General information: First Jewish presence: 1552; peak Jewish population: 68 in 1890; Jewish population in 1933: 40
Summary: Jews were expelled from Salzuflen (Bad Salzuflen since 1914) in 1614, but a Jewish presence was reestablished there in 1647. Although the community merged with that of Schoetmar in 1858, it continued to maintain its own synagogue. Salzuflen was home to a prayer room in 1598, soon after which, in 1603, the community received permission to establish a synagogue. The first available record of a cemetery is dated 1607, years after the burial grounds were consecrated. In 1670, 23 years after Jews returned to Salzuflen, the authorities permitted the community to conduct services in private residences. By 1704, local Jews had established a synagogue on 19-20 Lange Strasse. Deemed structurally unsafe in 1855, the building was demolished, after which, in 1856, a new synagogue was inaugurated on Mauerstrasse. The cemetery was enlarged in 1855, and we also know that schoolchildren studied religion with a teacher from Schoetmar (after World War I, with one from Herford). On Pogrom Night, Bad Salzuflen’s synagogue was set on fire; the police confiscated the Torah scrolls, prayer books and ritual objects. Windows and property in three Jewish homes were smashed and destroyed, and a local Jew was sent to Buchenwald. Two days later, the synagogue’s ruins were removed, an expense for which the community was billed. The synagogue site was sold to the town in 1940/41. Several Jews moved to Bad-Salzuflen after 1933. Fifteen emigrated, 18 relocated within Germany and four died in Bad Salzuflen. In 1939, the remaining Jews were moved into two houses: two were deported to Warsaw in March 1942, and five were deported to Theresienstadt in July 1942. At least 18 Bad Salzuflen Jews perished in the Shoah. In 1980, the Obermeyer family home was converted into the “Obermeyer House” museum; at the synagogue site, now a parking lot, a plaque was unveiled in 1982, and the cemetery, which the town had sold to the Nazis, became a memorial site in 1988.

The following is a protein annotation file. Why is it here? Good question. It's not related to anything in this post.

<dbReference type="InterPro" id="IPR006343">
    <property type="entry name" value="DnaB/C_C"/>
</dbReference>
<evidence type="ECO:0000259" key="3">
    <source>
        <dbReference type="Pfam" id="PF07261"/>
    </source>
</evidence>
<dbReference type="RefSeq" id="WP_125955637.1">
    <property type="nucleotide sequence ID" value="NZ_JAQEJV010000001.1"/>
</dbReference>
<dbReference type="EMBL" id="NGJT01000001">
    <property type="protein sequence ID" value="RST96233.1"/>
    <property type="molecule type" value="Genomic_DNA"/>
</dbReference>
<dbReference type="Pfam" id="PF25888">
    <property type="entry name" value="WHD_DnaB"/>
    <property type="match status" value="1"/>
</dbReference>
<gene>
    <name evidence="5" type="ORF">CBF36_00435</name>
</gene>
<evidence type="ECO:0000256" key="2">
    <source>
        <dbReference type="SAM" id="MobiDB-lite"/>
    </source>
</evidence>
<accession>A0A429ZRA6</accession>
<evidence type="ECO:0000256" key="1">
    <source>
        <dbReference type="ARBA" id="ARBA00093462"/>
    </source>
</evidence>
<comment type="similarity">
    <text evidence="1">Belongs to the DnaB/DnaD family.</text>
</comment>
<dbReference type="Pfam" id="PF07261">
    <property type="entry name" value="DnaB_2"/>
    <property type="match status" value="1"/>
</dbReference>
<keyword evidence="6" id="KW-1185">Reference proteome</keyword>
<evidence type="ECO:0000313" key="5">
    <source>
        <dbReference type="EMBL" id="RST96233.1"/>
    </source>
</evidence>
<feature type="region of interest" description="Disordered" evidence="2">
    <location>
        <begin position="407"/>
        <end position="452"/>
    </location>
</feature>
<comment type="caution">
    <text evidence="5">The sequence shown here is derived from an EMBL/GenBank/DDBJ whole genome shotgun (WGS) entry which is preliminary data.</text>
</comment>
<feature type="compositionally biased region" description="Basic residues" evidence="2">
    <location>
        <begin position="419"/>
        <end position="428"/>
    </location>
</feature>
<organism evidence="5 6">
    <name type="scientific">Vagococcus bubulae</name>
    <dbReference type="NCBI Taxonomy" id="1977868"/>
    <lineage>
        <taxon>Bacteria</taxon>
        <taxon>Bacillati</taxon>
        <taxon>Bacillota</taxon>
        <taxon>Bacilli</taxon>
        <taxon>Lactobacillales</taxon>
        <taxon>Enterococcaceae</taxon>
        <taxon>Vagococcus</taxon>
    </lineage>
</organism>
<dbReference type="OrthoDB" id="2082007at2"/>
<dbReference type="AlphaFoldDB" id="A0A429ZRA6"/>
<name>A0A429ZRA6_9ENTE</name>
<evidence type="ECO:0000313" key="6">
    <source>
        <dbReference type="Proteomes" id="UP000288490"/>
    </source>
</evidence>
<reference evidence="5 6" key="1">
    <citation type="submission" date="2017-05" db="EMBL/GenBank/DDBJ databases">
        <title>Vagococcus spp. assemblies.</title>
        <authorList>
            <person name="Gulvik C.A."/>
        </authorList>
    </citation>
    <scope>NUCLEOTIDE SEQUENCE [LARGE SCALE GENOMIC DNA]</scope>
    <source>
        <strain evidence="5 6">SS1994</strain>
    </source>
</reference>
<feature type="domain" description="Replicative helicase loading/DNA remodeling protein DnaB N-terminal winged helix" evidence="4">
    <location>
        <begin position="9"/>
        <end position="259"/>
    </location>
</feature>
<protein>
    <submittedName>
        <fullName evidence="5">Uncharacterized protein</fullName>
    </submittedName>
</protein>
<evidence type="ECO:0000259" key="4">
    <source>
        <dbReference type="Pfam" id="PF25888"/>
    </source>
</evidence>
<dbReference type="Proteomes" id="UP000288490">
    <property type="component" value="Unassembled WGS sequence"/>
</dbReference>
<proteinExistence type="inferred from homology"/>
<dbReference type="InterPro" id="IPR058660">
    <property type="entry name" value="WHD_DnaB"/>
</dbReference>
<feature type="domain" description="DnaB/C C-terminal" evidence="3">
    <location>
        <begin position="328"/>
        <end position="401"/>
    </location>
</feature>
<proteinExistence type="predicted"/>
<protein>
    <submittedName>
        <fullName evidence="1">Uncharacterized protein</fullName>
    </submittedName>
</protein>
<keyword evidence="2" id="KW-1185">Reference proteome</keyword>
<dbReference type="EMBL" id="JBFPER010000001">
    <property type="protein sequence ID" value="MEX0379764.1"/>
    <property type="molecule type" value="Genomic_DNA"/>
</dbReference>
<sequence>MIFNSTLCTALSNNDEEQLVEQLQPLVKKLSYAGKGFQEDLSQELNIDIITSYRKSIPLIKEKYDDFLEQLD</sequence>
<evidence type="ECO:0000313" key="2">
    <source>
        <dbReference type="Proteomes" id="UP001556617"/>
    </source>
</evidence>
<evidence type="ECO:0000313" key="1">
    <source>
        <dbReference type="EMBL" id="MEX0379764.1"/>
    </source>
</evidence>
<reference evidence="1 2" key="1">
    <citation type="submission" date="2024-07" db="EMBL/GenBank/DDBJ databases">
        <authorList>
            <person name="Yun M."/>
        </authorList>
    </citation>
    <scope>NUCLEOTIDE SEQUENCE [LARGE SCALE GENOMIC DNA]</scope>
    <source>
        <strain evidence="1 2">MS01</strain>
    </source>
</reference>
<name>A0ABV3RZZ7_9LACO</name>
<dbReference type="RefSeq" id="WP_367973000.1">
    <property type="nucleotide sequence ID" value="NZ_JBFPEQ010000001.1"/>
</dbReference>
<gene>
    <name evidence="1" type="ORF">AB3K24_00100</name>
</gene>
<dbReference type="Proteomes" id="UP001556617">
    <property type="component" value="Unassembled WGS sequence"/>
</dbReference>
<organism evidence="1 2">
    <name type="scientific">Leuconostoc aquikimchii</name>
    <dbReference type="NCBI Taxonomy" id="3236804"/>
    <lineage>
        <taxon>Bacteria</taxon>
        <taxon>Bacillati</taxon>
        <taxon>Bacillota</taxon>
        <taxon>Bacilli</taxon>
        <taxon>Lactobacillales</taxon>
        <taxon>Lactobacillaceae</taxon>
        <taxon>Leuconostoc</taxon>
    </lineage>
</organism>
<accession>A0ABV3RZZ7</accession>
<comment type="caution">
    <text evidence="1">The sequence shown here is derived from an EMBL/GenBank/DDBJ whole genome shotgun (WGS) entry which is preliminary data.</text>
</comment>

Author / Sources: Nurit Borut; Sources: JLL, LAV, PK-NW